Colorado, Tennessee Eclipse Billion-Dollar Sports Betting Revenue Mark

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In the Renaissance era, Beyonce told us, “It should cost a billion to look this good.” And Colorado and Tennessee understood the assignment.

Toward the end of 2023, both states eclipsed the $1 billion mark in sports betting revenue, joining the company of nine other states that reached this benchmark.

In addition to Colorado and Tennessee, the “Elite 11” includes New York, Nevada, New Jersey, Illinois, Pennsylvania, Michigan, Arizona, Indiana, and Virginia.

But what does hitting one billion dollars in revenue mean, and how did Colorado and Tennessee meet this milestone? Let’s dive into it.

Revenue vs. Handle

Two important factors that go into measuring a state’s success when it comes to online sports betting are revenue and handle.

The handle is the total amount of money that bettors wager. The revenue is the amount of money that’s left over after all the wagers have been settled. In other words, a state’s revenue remains after all the bettors have been paid their winnings.

Let’s take Colorado’s November numbers, for example.

In November 2023, the Centennial State reported $608.4 million in handle. Its gross revenue from that month was $28.5 million.

Now, let’s get back to Colorado and Tennessee’s record-breaking revenue

Colorado Breaks a Billion

In October last year, Colorado sports betting gross revenue totaled more than $46 million. With that number, the state officially reached the billion-dollar mark in revenue since sports betting became legal.

Why the big boost in October?

In October, America’s major sports leagues were all in action as NFL, NBA, MLB, and NHL all had games during that time. Additionally, college football was in full swing.

Speaking of college football, the resurgence of the University of Colorado’s program could have impacted the state’s handle and revenue. As new head coach Deion Sanders helped lead the Buffaloes back to relevance and a better record than in 2022, the excitement around Colorado football might have driven more bettors to back the Buffs.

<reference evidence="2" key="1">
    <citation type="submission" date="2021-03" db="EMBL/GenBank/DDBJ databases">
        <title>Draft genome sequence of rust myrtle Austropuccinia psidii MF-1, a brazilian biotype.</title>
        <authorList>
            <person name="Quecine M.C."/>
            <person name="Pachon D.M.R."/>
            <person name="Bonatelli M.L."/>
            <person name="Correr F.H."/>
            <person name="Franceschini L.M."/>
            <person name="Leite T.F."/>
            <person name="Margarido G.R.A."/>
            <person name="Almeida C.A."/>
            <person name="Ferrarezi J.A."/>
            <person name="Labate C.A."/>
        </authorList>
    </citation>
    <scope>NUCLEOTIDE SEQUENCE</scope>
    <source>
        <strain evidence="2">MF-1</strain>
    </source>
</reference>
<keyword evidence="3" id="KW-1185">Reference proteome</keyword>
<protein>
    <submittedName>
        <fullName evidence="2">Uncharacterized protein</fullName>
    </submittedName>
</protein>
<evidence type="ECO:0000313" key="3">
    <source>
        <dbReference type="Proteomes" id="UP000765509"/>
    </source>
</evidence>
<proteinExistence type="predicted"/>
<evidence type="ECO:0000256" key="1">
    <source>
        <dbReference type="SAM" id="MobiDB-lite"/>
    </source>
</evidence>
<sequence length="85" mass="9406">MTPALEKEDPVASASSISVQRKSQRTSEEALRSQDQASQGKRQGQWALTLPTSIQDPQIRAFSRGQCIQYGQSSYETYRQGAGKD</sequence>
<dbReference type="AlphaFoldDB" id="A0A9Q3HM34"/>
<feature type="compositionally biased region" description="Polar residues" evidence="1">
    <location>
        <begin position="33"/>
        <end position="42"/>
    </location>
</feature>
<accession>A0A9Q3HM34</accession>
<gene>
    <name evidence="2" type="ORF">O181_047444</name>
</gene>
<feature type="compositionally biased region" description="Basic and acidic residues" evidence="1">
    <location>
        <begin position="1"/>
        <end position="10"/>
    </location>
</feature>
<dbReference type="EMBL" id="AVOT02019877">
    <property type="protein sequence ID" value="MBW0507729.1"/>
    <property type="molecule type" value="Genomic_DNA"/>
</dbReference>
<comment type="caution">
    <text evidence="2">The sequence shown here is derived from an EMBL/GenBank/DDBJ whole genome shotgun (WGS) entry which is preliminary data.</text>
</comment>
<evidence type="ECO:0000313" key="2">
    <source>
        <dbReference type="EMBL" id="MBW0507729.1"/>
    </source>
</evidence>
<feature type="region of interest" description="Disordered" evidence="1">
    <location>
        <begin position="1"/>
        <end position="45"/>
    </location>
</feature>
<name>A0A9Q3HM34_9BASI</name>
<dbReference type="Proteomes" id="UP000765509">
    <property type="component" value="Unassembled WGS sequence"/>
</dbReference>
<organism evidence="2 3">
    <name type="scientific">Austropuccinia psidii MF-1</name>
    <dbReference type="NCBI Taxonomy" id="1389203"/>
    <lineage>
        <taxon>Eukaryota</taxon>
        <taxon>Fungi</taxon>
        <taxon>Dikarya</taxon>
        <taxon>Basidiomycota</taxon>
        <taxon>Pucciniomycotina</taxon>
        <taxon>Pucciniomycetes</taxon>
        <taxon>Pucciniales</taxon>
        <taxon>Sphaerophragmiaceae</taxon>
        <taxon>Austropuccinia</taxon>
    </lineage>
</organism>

Similarly, the reigning NBA champ Denver Nuggets had returned to the hardwood to begin the campaign to defend their title.

Tennessee Tops a Billion

Tennessee sports betting finished 2023 on a good foot. Good ol’ Rocky Top saw its bettors wager more than $493 million in December and more than $500 million in November. As a result, Tennessee was able to eclipse the billion-dollar betting revenue mark before the end of last year.

What could have attracted the Volunteer State bettors to flock to books in droves in the last two months of 2023?

Unlike Colorado, Tennessee didn’t have a defending champion in action. However, bettors in the state did have other exciting teams to back.

The University of Tennessee was a winning ticket for bettors who backed them on the moneyline throughout the season. Regarding the point total (Over/Under), the NFL’s Tennessee Titans had a 6-11 record. Therefore, Under bettors cashed in there, too. 

Remember, Tennessee is also home to the NBA’s Memphis Grizzlies and the eight-time national champion Lady Vols.

Having a handful of teams to throw support (and money) behind could have opened doors to more bets, higher handles, and increased revenue numbers.

Where the Revenue Goes

Though Tennessee’s reporting of its gross revenue numbers has been met with criticism, the state is committed to sending 80% of sports wagering taxes to its lottery education fund. And as Colorado rakes in the cash from sports betting revenue, it also spells out how the revenue is divided.

According to the Colorado General Assembly, the state requires that “12 percent of limited gaming revenue be distributed to gaming counties, 10 percent to gaming cities, and 28 percent to the State Historical Fund for preservation of historical sites in gaming cities and statewide.”

About the Author
Erica Renee Davis

Erica Renee Davis

Erica Renee Davis is a sports betting writer with Gaming Today. She graduated from the University of Georgia with degrees in journalism and political science. After cheering as an NFL cheerleader for the Atlanta Falcons, Erica moved to Los Angeles where she became the host of Kevin Pollak's This Week In Football digital show. Since then, she has appeared as an on-air host and sports commentator for FOX Bet, Spectrum News 1 SoCal, CNN, HLN, and TEGNA's Daily Blast Live. Erica is a die-hard Georgia Dawg and a hopelessly devoted Clippers fan.

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